|Workers inspect the damage after the landslide outside our house|
So we arrived back in Mussoorie a week ago (gosh I'm becoming Americanised by Woodstock starting sentences with so!). It is Monsoon season for the next couple of months, which effectively means we are living in a cloud, and it rains incessantly. Apparently though this is a very light Monsoon compared to previous years, and we have had some clear periods and even some sun. But it is still very damp, difficult to dry clothes, and miserable for sun worshippers (such as my wife). It also means there are more spiders, scorpions and leeches sharing our humble abode.
Talking of our house, the other night at about 5am we were awoken by a huge rumbling which seemed very close to our home. We thought it was strange but were too tired to go and investigate, so turned over and went back to sleep. The next morning we got up and found a group of men in our garden area (I use the term garden loosely). I groaned and went outside to complain, fearing more disturbances from builders who had plagued our lives last semester. I was politely requested to look at a large landslide which had occured, stopping just metres from our house. That shut me up pretty sharpish!
Last term a huge amount of earth was dumped in our garden to fill a hole, this was then saturated with the Monsoon rain. This earth was pushing against a holding wall which could not take the weight...hence the landslide. The good news is that noone was hurt, and our house has strong foundations and should be fine (famous last words). But as the photo below shows, it was a bit close for comfort!
|The view from our window!|
You know you are back in India when red-uniformed porters try and carry your luggage at railway stations. These guys have an irritating tendency to board a train just as it arrives at your destination thereby precluding all passengers from alighting. They then try and grab your suitcase and carry it for a fee. Getting on or off a train is already tricky as often the whole extended family of Indian passengers board a train to say goodbye, clogging up the corridor, even though they are not travelling. These porters do offer a useful service but will often try and charge foreigners an inflated fee. On this occasion I gave them a firm "nehi donyevard" ("no thanks") as we did not require their services, although my conscience was piqued when one of them opined: "If you people do not use us how will we survive?"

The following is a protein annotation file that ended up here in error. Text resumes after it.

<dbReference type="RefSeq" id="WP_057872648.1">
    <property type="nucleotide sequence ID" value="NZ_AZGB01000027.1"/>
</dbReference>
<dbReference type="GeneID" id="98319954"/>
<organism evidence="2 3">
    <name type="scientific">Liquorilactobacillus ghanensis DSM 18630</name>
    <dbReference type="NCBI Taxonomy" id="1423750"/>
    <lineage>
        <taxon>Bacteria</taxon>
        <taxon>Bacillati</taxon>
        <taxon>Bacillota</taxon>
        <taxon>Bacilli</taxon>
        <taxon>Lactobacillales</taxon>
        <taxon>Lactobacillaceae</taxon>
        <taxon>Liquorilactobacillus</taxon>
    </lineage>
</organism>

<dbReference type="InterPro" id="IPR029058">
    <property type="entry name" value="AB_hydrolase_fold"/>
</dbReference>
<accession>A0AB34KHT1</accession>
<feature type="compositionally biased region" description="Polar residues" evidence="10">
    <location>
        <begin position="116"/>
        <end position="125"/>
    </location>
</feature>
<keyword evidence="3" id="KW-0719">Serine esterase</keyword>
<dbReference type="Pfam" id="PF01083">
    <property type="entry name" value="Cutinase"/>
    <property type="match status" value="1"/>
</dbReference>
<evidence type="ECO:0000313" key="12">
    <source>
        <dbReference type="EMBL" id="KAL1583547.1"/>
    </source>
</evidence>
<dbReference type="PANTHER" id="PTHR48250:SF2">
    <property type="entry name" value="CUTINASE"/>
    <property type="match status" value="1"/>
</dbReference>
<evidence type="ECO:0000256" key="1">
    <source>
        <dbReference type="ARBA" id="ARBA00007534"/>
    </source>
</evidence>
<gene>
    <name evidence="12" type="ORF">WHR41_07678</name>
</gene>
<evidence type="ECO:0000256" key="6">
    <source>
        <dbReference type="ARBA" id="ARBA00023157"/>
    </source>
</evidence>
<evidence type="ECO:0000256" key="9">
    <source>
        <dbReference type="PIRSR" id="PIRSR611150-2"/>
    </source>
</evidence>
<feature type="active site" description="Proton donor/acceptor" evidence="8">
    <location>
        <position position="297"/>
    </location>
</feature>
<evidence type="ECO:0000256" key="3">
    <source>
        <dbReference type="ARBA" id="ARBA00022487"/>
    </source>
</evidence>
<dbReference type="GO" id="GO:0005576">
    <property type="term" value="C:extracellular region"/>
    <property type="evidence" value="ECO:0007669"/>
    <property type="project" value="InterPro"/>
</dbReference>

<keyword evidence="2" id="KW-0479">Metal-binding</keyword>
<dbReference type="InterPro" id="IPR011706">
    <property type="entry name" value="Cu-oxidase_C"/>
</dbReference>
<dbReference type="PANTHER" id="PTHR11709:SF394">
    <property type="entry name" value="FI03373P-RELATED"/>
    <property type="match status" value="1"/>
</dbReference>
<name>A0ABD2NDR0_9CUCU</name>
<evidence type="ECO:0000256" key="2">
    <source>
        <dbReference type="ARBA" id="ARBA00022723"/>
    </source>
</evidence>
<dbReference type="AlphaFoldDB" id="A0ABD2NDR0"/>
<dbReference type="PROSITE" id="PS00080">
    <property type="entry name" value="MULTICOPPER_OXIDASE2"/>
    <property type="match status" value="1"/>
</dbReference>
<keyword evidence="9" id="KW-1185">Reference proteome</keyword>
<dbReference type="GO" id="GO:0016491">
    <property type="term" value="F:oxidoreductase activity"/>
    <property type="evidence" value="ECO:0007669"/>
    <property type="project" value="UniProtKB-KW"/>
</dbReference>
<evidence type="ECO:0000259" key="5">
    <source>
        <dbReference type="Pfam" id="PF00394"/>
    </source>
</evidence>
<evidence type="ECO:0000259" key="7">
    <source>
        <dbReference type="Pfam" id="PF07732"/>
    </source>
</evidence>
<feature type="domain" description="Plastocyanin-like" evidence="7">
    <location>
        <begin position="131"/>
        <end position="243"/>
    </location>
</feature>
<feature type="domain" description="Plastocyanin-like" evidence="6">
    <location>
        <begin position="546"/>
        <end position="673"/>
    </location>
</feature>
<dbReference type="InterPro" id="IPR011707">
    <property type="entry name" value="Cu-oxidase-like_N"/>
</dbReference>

I am enjoying reading Indian novels and books on the country while being here. Anything by William Dalrymple is great, currently I am reading Kirsten The Age of Kali which is very informative. We were interested to read that the city of Lucknow used to be one of the cultural centres of India, but sadly has been in decline over the last 50 years. Some of the religious violence which has taken place in recent years is also shocking to read about.
I enjoyed White Tiger by Aravind Adiga and I'm loving A Fine Balance by Rohinton Mistry. Set in 1970s Mumbai during the Emergency period, when the Government ruled by decree, it paints an illuminating portrait of India as the four characters from different backgrounds struggle to survive in a modernising India. The book captures the ghastly injustice and violence of the caste system, the grim reality of life in a slum, and the values and priorities of Indian families. It is still remarkably pertinent to Indian life today, and I would heartily recommend it.
I also read One Hundred Splendid Suns by Khaled Hosseni, the follow up to the Kite Runner, but that is set in Afghanistan. It's a great, but somewhat depressing, read.
Some of you have asked if we have been affected by the recent power cuts affecting most of northern India. Fortunately Woodstock has generators so we have not been had any blackouts, but the nearby town of Mussoorie has been. My brother-in-law pointed out that while many well-off Delhi dwellers were complaining their air conditioning was not working, hundreds of millions of Indians still do not have access to electricity. Makes you realise how lucky we are.
Highway On My Plate
Last term as part of my job I helped facilitate* the visit of a film crew from popular Indian food show Highway On My Plate to the school. You can watch the 20-minute programme online, it gives a great snapshot of Woodstock life and the beautiful campus, and if you watch carefully, you may spot me lurking in the background!
*I use this term ironically. Obviously in my job I also stovepipe out our key messages to our relevant stakeholders etc etc...